Thursday, July 19, 2007

Narrative atonement

The idea of a narrative theory of the atonement has been around for a while now. Though all models of the atonement implicitly have some overarching story within which they take place, in most models there is some specific point in history at which the Atoning Event happens that drastically changes the created order and provides the ultimate "solution" to the "plight" of humanity, eg when Christ dies on the cross he "defeats the devil" or "takes upon himself the sins of the world". These models of the atonement could be said to focus in on a single event, a single moment in time, and the rest of the framework of redemption which they provide is based around leading up to that one event and then looking back to it. The framework of redemptive history is secondary to the Event of Atonement.

Narrative models of the atonement, by contrast, reject the idea of there being one past event of atonement, and see the course of redemptive history throughout all of history as being what is of primary importance. Any atoning events (note the plural and the lower case) that take place throughout history are only relevant insofar as they tie into everything else and cumulatively build up the big picture. In these stories of history there is no one place you can point to and say "atonement happened then", but rather lots of things happen which interact in complex ways as part of an ongoing story about the world.

The most common narrative model is Narrative Christus Victor, which looks at the world and sees an ongoing battle between forces of "good" and "evil". This is usually construed as not just being a spiritual battle, but an everyday thing with "evils" being things like poverty, racism, hatred, anger. The agents of "good" are anyone anywhere who promotes love, kindness, and positive transformation within the world. Thus in this model, throughout history God is at work through individuals, through Israel, through the Church to bring positive change to creation. The Devil (be he real or a metaphor) is active in the world to promote hatred, destruction and suffering. This narrative model attempts to tell a story of how throughout history there is an ongoing "battle" between good and evil and situates Christ as part of that story and also us too.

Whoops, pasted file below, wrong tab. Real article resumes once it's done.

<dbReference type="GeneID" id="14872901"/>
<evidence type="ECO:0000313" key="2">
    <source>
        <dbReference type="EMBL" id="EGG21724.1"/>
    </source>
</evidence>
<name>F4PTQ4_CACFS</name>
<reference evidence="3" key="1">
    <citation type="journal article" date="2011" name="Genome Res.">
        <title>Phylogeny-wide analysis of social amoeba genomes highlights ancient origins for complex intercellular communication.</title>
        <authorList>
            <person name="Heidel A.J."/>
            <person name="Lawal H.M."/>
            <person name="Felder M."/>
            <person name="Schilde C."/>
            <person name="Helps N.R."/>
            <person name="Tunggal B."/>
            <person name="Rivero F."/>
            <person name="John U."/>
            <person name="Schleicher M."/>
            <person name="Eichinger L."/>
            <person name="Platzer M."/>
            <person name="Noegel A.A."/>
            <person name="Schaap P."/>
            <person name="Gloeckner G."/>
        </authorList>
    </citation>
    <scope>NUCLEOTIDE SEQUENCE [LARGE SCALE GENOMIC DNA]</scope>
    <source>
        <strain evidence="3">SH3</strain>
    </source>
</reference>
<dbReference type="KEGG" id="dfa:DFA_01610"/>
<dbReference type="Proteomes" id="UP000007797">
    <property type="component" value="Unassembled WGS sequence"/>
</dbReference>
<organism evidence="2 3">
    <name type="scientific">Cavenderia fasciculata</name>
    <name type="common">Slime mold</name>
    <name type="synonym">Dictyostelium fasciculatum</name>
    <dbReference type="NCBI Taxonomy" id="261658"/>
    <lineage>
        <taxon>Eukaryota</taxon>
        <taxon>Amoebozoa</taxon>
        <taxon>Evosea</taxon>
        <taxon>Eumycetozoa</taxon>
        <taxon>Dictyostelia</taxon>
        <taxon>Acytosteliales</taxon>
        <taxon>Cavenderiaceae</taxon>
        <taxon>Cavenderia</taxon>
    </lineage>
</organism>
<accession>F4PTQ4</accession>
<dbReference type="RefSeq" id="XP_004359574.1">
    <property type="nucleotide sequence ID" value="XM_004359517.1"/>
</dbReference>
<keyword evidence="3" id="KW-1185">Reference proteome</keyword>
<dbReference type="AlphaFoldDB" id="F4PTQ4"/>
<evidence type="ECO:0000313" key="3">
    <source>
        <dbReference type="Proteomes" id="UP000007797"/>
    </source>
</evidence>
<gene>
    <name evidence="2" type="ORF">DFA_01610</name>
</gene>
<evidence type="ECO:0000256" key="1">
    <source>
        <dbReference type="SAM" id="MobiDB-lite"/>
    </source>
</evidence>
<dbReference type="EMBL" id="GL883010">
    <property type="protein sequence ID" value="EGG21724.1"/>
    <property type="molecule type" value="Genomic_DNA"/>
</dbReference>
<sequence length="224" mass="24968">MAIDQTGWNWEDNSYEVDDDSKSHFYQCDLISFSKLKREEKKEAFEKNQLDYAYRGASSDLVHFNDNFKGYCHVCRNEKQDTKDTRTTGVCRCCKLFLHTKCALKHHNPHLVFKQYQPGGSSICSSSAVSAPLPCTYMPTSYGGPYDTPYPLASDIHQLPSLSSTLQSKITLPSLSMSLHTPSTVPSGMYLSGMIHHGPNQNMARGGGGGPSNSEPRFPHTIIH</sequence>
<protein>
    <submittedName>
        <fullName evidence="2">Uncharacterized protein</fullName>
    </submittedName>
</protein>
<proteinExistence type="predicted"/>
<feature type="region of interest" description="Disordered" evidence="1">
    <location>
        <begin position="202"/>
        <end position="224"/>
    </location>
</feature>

Narrative views have a tendency to be difficult to communicate. Most people are used to models of the atonement that are a logically interconnected series of propositions that describe how the Atoning Event "worked". Such explanations can easily be precise, logical, and clear. In contrast, a story about redemptive history that situates both us and Jesus within a wider story can be a lot harder to tell clearly, especially if the hearers are used to hearing how Atoning Events Work and not used to hearing stories.

I recall when I first started studying the writings of the early Christian Fathers, the question I had in my head was "how did they think Christ's death worked?" At the time I thought this was a pretty open-minded question - I was really interested in getting past all presupposed answers I had been taught by people and seeing what the early church really believed. Looking back on it now, I realize that my question there made quite a few arbitrary assumptions - you could have rephrased my question as "Atonement works by a single Atoning Event which took place at the Death of Jesus at which point a real metaphysical change occurred in the created order solving the problem of humanity, and all this can be expressed in a clear series of logical propositions. What did the early Church believe these logical propositions were?" At the time I was disappointed because I failed to find any definitive answer to this question in the early Fathers...

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2 Comments:

Blogger Blackhaw said...

narrative atonement sounds interesting especially since the church fathers seemed to signify different times when the atonement occurred. (if there was one specific time for them). But it seems to maybe downplay Christ, the incarnation, the cross/ressurection and it seems to downplay a real objective atonement. So I have some concerns. Can you give me some more information about it and give me some places, websites, articles, and/ or books about the subject.

20/7/07  
Blogger Andrew said...

Hmmm. Well Brondos in Paul on the Cross argues strongly for a narrative view, which is why I posted the introductory comment on narrative views because I'm going to post something further on how Brondos differs from the average narrative view.

Try also:
Recovering the Scandal of the Cross, Green & Baker
Beyond the Passion, Patterson
The Idea of Atonement in Christian Theology, Rashdall

24/7/07  

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